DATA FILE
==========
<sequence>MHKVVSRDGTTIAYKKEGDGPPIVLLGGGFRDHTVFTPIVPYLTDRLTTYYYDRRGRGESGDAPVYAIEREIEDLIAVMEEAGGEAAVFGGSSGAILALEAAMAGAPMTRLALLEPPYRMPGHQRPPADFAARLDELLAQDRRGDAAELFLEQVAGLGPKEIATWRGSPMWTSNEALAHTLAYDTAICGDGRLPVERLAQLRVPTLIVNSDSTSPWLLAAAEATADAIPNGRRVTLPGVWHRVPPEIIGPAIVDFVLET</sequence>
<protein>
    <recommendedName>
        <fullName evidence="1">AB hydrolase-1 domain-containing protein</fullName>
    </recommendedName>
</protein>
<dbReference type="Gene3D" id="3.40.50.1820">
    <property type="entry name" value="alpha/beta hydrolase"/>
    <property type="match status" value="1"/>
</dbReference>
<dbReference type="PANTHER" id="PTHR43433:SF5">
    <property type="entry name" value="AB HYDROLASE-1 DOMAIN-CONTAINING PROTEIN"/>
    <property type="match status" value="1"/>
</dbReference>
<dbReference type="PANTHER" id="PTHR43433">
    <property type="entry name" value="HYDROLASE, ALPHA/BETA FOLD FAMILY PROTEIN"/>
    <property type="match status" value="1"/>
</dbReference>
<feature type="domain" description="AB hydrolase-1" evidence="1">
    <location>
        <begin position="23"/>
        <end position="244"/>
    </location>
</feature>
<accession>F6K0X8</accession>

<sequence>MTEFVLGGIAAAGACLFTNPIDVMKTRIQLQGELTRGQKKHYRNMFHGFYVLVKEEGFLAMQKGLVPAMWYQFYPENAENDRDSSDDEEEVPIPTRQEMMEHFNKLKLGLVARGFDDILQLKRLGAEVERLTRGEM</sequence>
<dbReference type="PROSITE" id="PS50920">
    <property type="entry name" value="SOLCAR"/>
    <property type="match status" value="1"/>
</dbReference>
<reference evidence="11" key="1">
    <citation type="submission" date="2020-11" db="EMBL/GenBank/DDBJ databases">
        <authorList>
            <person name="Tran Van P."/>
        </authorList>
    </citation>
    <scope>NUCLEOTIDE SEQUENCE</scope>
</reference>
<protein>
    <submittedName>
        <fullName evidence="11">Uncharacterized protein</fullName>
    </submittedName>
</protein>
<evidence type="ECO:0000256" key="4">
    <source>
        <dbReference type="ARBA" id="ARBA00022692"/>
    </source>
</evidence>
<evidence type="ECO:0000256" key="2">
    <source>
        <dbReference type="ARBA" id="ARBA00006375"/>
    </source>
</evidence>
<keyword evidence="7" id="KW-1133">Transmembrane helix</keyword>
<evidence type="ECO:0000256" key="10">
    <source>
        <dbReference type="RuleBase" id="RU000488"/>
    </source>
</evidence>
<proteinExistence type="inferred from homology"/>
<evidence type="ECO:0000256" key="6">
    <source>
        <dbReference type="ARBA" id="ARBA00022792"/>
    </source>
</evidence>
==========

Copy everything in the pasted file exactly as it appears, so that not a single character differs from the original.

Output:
<sequence>MHKVVSRDGTTIAYKKEGDGPPIVLLGGGFRDHTVFTPIVPYLTDRLTTYYYDRRGRGESGDAPVYAIEREIEDLIAVMEEAGGEAAVFGGSSGAILALEAAMAGAPMTRLALLEPPYRMPGHQRPPADFAARLDELLAQDRRGDAAELFLEQVAGLGPKEIATWRGSPMWTSNEALAHTLAYDTAICGDGRLPVERLAQLRVPTLIVNSDSTSPWLLAAAEATADAIPNGRRVTLPGVWHRVPPEIIGPAIVDFVLET</sequence>
<protein>
    <recommendedName>
        <fullName evidence="1">AB hydrolase-1 domain-containing protein</fullName>
    </recommendedName>
</protein>
<dbReference type="Gene3D" id="3.40.50.1820">
    <property type="entry name" value="alpha/beta hydrolase"/>
    <property type="match status" value="1"/>
</dbReference>
<dbReference type="PANTHER" id="PTHR43433:SF5">
    <property type="entry name" value="AB HYDROLASE-1 DOMAIN-CONTAINING PROTEIN"/>
    <property type="match status" value="1"/>
</dbReference>
<dbReference type="PANTHER" id="PTHR43433">
    <property type="entry name" value="HYDROLASE, ALPHA/BETA FOLD FAMILY PROTEIN"/>
    <property type="match status" value="1"/>
</dbReference>
<feature type="domain" description="AB hydrolase-1" evidence="1">
    <location>
        <begin position="23"/>
        <end position="244"/>
    </location>
</feature>
<accession>F6K0X8</accession>

<sequence>MTEFVLGGIAAAGACLFTNPIDVMKTRIQLQGELTRGQKKHYRNMFHGFYVLVKEEGFLAMQKGLVPAMWYQFYPENAENDRDSSDDEEEVPIPTRQEMMEHFNKLKLGLVARGFDDILQLKRLGAEVERLTRGEM</sequence>
<dbReference type="PROSITE" id="PS50920">
    <property type="entry name" value="SOLCAR"/>
    <property type="match status" value="1"/>
</dbReference>
<reference evidence="11" key="1">
    <citation type="submission" date="2020-11" db="EMBL/GenBank/DDBJ databases">
        <authorList>
            <person name="Tran Van P."/>
        </authorList>
    </citation>
    <scope>NUCLEOTIDE SEQUENCE</scope>
</reference>
<protein>
    <submittedName>
        <fullName evidence="11">Uncharacterized protein</fullName>
    </submittedName>
</protein>
<evidence type="ECO:0000256" key="4">
    <source>
        <dbReference type="ARBA" id="ARBA00022692"/>
    </source>
</evidence>
<evidence type="ECO:0000256" key="2">
    <source>
        <dbReference type="ARBA" id="ARBA00006375"/>
    </source>
</evidence>
<keyword evidence="7" id="KW-1133">Transmembrane helix</keyword>
<evidence type="ECO:0000256" key="10">
    <source>
        <dbReference type="RuleBase" id="RU000488"/>
    </source>
</evidence>
<proteinExistence type="inferred from homology"/>
<evidence type="ECO:0000256" key="6">
    <source>
        <dbReference type="ARBA" id="ARBA00022792"/>
    </source>
</evidence>